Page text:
Gerald Ford.  Actually, he’s Chester Arthur’s doppelganger — fell into office through a sideways means.  In his case, he was forced to a level of few real ambitions for the presidency.  But he provides one particular area for Obama, somewhere in the vision of the Vietnam War:  let some disasterous policies of previous administrations expire.

John F Kennedy.  Probably better to leave him out of this.  But, if I must suggest to Obama something out of Kennedy: even if you fail to advance in the legislative buzzsaws, leave behind the rhetorical framework with which your successors can work to leave a lasting legacy.

In the next round of ten, things get a bit odder.  I stuck up the name John Tyler — who could easily be slotted in the bottom ten, and generally is in the Historians’ listings.  I’m a little mischievous here, but you have to understand the circumstances of what Tyler dealt with, and the one historical legacy he absolutely had to leave behind — he was President, with all the responsibilities and privileges that position holds — and nothing less than that, even as your Henry Clays in the Senate wanted to take that away from him.  If you can impart a lesson for Obama from such a thing as what John Tyler endured, it is the mere act of survival and keeping your head about you, fighting against fierce partisan headwinds.

James K Polk is the usual suspect the Historians’ lists stick up there as “Top One Termer”.  You can leave them to explain him — round up a small list of things you wish to do, and then doggedly get them done.  There’s a bit more, having to do with the virtues of knowing future political careers reside outside the ebb and flow of this presidential administration — the virtues of a prolonged Lame Duckdom — but I suspect that such a thing has passed away and can’t really work in this day and age.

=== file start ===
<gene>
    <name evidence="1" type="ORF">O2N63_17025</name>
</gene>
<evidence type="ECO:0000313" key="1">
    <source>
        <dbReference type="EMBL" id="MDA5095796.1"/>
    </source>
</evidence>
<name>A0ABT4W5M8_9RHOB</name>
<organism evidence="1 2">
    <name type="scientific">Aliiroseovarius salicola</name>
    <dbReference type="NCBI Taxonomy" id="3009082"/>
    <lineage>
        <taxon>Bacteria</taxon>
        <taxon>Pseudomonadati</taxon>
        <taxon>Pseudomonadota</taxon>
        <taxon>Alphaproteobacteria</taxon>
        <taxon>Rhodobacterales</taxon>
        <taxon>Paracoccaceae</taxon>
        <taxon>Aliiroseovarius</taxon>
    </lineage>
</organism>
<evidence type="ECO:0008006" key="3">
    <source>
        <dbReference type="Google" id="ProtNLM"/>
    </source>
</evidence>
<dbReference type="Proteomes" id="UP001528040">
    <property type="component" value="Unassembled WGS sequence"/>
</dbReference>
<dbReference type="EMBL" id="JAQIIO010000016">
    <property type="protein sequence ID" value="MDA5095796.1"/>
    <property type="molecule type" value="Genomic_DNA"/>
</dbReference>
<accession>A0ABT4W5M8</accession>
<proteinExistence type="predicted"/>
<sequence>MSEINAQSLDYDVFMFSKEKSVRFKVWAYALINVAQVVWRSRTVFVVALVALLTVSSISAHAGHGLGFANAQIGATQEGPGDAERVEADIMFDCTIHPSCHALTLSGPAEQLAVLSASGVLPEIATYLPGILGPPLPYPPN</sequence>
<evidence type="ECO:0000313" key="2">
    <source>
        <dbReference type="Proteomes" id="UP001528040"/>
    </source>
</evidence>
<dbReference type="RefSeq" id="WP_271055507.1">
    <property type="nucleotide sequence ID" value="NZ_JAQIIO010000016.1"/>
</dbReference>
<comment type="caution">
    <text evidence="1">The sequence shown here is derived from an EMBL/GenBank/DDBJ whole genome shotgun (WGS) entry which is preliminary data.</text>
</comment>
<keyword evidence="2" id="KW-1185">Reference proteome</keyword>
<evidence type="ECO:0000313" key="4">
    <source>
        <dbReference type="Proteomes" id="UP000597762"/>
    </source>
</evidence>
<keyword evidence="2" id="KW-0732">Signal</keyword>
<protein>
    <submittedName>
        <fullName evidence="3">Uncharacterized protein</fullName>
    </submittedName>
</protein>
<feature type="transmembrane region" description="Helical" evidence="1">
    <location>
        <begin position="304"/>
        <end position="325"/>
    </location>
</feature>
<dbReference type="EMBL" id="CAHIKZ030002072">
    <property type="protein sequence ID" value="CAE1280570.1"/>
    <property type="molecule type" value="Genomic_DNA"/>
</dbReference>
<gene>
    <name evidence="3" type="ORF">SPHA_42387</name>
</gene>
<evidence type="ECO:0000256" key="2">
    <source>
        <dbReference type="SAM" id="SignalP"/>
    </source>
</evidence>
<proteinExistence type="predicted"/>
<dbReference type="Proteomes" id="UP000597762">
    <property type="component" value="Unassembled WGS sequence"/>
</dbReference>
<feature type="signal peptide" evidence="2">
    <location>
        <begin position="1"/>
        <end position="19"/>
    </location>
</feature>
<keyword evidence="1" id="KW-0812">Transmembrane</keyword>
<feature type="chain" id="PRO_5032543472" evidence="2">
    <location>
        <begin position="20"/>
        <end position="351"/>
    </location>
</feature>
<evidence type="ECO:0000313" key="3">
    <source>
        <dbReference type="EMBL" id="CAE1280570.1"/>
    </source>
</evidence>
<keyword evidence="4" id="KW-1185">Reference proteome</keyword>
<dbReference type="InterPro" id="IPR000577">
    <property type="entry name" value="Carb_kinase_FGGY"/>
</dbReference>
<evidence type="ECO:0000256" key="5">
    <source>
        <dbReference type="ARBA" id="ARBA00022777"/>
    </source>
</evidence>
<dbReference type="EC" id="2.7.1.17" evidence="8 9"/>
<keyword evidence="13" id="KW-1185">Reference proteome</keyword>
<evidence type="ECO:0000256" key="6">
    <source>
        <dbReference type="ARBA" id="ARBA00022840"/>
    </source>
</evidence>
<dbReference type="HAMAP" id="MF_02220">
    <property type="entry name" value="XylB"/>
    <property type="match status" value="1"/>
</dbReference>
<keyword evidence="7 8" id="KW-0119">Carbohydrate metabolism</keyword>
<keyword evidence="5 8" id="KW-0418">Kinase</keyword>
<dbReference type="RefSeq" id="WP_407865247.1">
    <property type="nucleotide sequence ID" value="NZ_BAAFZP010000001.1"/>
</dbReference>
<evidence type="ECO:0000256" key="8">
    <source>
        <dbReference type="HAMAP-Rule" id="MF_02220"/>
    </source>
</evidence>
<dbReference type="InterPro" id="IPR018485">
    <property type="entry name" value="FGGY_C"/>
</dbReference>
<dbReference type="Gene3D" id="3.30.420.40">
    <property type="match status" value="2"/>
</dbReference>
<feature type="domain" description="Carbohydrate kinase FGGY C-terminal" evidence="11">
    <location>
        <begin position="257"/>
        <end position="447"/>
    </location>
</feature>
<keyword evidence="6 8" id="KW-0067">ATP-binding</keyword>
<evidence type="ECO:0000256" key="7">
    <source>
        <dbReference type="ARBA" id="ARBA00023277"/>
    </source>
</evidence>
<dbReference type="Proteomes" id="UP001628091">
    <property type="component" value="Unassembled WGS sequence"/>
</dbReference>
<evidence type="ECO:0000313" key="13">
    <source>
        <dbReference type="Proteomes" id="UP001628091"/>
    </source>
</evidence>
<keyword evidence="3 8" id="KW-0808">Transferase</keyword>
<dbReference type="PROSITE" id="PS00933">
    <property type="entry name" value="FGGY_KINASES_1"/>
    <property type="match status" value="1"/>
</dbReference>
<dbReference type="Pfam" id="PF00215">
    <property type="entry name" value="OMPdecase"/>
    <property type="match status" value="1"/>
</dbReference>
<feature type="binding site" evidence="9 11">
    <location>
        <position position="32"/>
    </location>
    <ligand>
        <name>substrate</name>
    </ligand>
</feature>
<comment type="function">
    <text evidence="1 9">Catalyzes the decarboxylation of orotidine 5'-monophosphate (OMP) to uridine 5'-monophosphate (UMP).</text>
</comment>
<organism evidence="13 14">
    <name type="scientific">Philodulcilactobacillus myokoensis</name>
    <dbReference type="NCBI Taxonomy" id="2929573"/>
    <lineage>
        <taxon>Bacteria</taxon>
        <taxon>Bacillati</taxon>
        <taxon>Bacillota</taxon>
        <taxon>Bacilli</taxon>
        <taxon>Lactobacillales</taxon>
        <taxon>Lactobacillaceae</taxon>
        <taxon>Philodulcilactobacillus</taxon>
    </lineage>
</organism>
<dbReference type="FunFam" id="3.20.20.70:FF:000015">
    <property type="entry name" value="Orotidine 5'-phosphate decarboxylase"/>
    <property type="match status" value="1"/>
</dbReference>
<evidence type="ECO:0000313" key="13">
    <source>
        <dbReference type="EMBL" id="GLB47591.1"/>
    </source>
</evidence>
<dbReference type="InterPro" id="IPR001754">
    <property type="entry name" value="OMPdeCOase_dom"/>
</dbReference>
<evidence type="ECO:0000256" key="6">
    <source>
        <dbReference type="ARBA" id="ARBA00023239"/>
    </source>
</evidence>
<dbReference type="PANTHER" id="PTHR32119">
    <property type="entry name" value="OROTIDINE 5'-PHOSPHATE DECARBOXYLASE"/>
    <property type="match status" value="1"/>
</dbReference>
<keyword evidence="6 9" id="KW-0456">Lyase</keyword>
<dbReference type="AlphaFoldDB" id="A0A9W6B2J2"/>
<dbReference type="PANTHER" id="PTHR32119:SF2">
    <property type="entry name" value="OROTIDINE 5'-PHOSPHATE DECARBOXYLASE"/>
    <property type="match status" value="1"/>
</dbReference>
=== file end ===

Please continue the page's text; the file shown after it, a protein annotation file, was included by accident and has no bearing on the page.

It’s probably not worth going down any further.  We have in this second category that mostly just didn’t disgrace themselves — Zachary Taylor offers a Kennedy-lite problem in that you can imagine he might have played the future a bit better, so with Taylor he might have amoelirated Slavery and had a firmer path toward its destruction inherent in the Compromises to come — smothering rabid pro-slavery Southern sentiment by mere fact of being himself a Southerner (positioned as moderate).  But he offers nothing besides that one.  Carter offers a clear suggestion of things not to do — don’t make a speech outlining the problems the nation faces with an offering of a plan to combat the problem, and then in rather incoherently fire your entire cabinet.   

You also don’t want to be Harding and have your Interior Department sell off public lands, or Coolidge and swerve the nation into illusionary economic bubbles… but that last disaster (and he was the truest disaster of the three twenties presidents) served a good five years — so I guess he counts as a two termer.

Actually, I want to break up Hayes and Harrison, but I don’t know who in the third category to slide down and which one of these two most warrants a slide up.  A lesson from the Gilded Age one term presidents: keep your presidential preogatives.  He might have screwed the pooch on that one already by not keeping a firmer guiding on Health Care.

Now to the mediocre two termers…

Leave a Reply